- For the use of CDAs to expand beyond individual, heavily monitored applications, two technologies will need to mature:
- Automated wind data – This will be needed by both the FMS and by the air traffic system.
- Automated sequencing systems – These will incorporate automated wind data to enable air traffic control to continuously supply a changing spacing interval to the CDA, to enable a precisely spaced flow of aircraft at the exit point of the CDA, the runway. Without automated spacing, CDAs decrease safety at large airports such as KATL.
- Simulation is an essential, “must-have” element of CDA design at more than one point in the development process.
- Dynamic sectorization is not an essential element of CDA design.
CDO Manual: Review
2.7 General Review of the Manual
2.7.1 The Manual cites these two goals as primary:
- enabling uninterrupted continuous descents
- increasing flight predictability
2.7.2 Regarding flight predictability, the Manual should be more specific and discuss it from both the pilot’s perspective and the controller’s. CDA’s can vary widely in how much flexibility the pilot has to determine the top-of-descent (TOD) point and the descent rates throughout the procedure.
2.7.3 From the pilot perspective, the ideal CDA would allow a large range of TODs and would also provide a large range of altitudes along the entire path to the runway. This way, the pilot could accommodate varying wind and load conditions, aircraft type and other factors to achieve the perfect, engine-idle descent from TOD to touchdown. TOC would consider such a CDA to be “high tolerance”.
2.7.4 From the controller perspective, a high tolerance CDA would actually decrease flight predictability. While the controller would know that the aircraft will remain within the CDA 3D envelope, that envelope would likely consume so much airspace that the trajectory of successive aircraft would vary tremendously. The CDA envelope would occupy an enormous amount of airspace such that the design of the airspace and the ability to get crossing traffic through the sector would be compromised.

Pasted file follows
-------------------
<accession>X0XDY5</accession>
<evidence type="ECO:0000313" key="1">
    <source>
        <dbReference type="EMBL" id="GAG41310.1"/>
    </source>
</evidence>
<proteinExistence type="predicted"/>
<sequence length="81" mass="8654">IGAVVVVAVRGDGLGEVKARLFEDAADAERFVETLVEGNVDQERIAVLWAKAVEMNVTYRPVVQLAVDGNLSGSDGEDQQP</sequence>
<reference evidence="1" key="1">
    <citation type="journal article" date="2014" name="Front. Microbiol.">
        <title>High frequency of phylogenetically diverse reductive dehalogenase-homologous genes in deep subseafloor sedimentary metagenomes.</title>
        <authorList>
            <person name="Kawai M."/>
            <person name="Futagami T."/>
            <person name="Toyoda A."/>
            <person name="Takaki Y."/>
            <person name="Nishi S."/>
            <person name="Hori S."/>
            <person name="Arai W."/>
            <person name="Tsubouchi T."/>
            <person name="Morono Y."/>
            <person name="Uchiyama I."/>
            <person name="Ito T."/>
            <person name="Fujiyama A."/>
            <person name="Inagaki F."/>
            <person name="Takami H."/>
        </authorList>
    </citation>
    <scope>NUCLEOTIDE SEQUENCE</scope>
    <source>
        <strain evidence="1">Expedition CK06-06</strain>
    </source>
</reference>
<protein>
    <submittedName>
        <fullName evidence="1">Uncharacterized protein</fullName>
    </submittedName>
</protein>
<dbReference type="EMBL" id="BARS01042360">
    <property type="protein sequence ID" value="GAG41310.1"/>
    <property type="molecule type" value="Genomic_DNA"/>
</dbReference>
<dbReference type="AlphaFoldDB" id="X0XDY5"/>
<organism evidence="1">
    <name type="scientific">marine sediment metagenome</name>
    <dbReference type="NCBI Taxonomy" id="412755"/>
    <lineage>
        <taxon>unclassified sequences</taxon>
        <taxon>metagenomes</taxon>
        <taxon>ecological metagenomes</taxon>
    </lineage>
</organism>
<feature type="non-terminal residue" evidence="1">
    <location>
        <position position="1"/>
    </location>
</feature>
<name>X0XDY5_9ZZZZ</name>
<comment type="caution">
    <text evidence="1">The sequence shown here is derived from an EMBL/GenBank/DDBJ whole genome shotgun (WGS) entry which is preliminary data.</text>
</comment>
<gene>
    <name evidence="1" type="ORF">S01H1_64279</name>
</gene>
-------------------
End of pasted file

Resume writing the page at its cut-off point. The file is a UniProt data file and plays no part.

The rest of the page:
2.7.5 By contrast, a “low tolerance” CDA that confines the trajectory to a tightly constricted envelope would provide the controller with a highly predictable flight path but would often fail to provide the aircraft with the highly efficient and low emissions path from cruise to touchdown that is the primary goal of Continuous Descent Operations.
2.7.6 The tug-of-war here is the struggle between giving aircraft a large flight envelope in which to choose the best descent profile, and restricting the aircraft’s descent to a narrow channel to give the controller more flight predictability and as much airspace to work with as possible. The Manual does not identify this issue nor address it. But the designers of the LAX CDAs understand this well and this is the basis for their “90% rule” that provides a compromise between aircraft efficiency and airspace efficiency.
2.8 Open Path Design
2.8.1 The Manual spells out two general design methods, open path and closed path.
2.8.2 Open path is described in paragraph 220.127.116.11.2:
The open path design is a design where a portion, or all, of the route consists of vectoring. The specific distance to runway threshold is not known prior to start of the CDO.
2.8.3 This method has 2 procedures:
- Vectored CDA Procedure – The aircraft is vectored and the pilot is given with the distance estimate Information to the runway threshold, the descent clearance is at pilot discretion.
Figure 3: Vectored CDA Procedure
- Open CDO Procedure to Downwind – Is combined with a fix route, delivering the aircraft to a vectoring segment, normally as an extension of the downwind leg to the FAF/FAP.
Figure 4: Open CDA Procedure to Downwind